Geraniums are popular garden flowers that you can grow on sunny windowsills or window boxes as well as all over your yard. The rosebud variety of geraniums is doubled-flowered, making them look like little rosebuds opening up. Once you have obtained your first rosebud geranium, you can simply breed new plants with cuttings taken from the established plant’s new growth, supplying a steady stream of new rosebud geraniums for your gardening pleasure.
Difficulty: Moderately Easy
Fill a 3-inch peat pot with regular potting soil, leaving about 1/4 inch of space at the top for watering.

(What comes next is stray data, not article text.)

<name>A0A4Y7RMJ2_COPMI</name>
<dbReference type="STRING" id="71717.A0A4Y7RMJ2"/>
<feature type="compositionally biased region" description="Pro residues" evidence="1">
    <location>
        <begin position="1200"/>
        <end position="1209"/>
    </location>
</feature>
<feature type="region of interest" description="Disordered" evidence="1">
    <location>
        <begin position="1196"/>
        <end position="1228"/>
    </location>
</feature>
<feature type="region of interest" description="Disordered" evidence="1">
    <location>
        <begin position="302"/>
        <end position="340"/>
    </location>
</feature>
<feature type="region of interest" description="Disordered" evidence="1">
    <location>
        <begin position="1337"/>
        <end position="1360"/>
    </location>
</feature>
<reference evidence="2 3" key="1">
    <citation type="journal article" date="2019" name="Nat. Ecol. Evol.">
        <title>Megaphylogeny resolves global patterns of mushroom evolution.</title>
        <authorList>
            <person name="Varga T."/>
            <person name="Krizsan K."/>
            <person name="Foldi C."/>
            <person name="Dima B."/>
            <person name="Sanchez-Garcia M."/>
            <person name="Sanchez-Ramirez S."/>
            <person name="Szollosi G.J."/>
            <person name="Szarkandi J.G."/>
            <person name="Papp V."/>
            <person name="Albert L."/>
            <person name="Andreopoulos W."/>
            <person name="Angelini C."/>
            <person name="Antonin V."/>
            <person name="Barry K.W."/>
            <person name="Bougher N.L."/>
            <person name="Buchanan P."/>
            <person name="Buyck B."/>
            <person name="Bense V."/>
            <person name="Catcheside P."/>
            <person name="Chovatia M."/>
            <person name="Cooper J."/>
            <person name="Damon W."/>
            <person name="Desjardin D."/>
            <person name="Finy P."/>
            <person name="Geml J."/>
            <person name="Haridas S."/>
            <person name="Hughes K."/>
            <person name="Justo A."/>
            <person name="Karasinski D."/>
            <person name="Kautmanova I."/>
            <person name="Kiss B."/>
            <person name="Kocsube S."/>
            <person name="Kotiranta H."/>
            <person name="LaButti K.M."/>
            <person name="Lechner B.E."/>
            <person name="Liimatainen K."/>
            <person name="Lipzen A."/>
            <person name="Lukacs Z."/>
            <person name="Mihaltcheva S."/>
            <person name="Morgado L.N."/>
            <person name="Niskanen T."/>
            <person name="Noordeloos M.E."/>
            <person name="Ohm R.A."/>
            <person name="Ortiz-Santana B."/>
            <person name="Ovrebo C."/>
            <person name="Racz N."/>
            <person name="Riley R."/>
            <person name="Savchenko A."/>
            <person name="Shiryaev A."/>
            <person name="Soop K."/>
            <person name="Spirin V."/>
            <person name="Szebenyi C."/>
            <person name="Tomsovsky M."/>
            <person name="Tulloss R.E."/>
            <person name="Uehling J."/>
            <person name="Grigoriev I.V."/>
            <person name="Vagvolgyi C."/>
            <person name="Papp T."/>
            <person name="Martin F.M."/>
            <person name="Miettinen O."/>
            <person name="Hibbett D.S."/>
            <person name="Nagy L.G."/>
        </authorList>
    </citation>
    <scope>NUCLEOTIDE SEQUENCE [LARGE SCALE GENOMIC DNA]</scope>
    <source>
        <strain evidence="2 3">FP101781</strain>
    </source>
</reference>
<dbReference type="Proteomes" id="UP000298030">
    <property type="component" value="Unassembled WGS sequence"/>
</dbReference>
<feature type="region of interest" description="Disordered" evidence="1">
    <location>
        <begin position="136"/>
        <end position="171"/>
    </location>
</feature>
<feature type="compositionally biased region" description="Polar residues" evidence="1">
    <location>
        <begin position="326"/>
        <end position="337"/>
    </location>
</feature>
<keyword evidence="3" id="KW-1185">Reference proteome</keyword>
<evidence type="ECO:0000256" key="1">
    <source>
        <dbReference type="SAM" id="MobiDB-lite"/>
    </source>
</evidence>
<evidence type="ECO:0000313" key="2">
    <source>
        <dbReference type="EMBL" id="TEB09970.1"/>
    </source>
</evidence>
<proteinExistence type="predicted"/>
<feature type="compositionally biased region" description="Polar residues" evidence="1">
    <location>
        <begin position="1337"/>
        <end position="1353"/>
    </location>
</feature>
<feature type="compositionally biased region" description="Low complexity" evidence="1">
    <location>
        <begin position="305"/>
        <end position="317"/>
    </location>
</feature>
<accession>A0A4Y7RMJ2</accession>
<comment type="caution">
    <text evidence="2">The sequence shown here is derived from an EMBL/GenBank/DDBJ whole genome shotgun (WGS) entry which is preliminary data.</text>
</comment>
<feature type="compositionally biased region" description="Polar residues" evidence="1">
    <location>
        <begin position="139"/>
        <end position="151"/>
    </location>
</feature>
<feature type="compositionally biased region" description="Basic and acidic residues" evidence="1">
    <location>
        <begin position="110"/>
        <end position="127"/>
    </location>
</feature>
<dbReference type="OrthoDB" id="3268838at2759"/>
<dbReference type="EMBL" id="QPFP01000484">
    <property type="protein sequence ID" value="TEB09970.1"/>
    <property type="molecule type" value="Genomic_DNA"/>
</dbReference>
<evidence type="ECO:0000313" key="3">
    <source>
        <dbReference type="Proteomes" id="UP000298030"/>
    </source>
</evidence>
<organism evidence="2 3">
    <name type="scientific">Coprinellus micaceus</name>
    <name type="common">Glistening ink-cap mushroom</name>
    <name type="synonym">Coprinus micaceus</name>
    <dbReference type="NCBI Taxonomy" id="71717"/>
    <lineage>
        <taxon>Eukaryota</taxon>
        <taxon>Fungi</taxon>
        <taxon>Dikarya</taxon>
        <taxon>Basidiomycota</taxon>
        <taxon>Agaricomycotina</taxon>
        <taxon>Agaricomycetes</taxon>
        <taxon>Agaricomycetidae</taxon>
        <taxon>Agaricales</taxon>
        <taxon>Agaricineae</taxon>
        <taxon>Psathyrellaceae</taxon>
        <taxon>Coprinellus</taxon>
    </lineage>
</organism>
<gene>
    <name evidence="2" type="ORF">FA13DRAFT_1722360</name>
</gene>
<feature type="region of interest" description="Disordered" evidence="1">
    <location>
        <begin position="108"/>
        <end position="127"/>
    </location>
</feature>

Poke a 2-inch-deep hole into the middle of the pot with the back of a pencil.
Cut a 3-inch-long section of new growth from your existing rosebud geranium plant. Use a sharp pair of scissors and cut the stem just after a bud.
Dip the cut end into a little powdered rooting hormone, tap it to remove the excess and then sink it into the prepared hole so that you bury the bottom 2 inches of the cutting.
Water the new cutting with about 4 oz. of water and place a clear 4-oz. plastic cup upside down over the cutting to provide a humid atmosphere. Keep the cutting in a sunny spot where it will be between at least 50 to 60 degrees Fahrenheit at all times.
Wait a few weeks for the cutting to root and new growth to appear, watering only when the soil feels dry.
Plant the entire peat pot and new rosebud geranium in the garden after all danger of frost has passed or about four months after starting the cutting.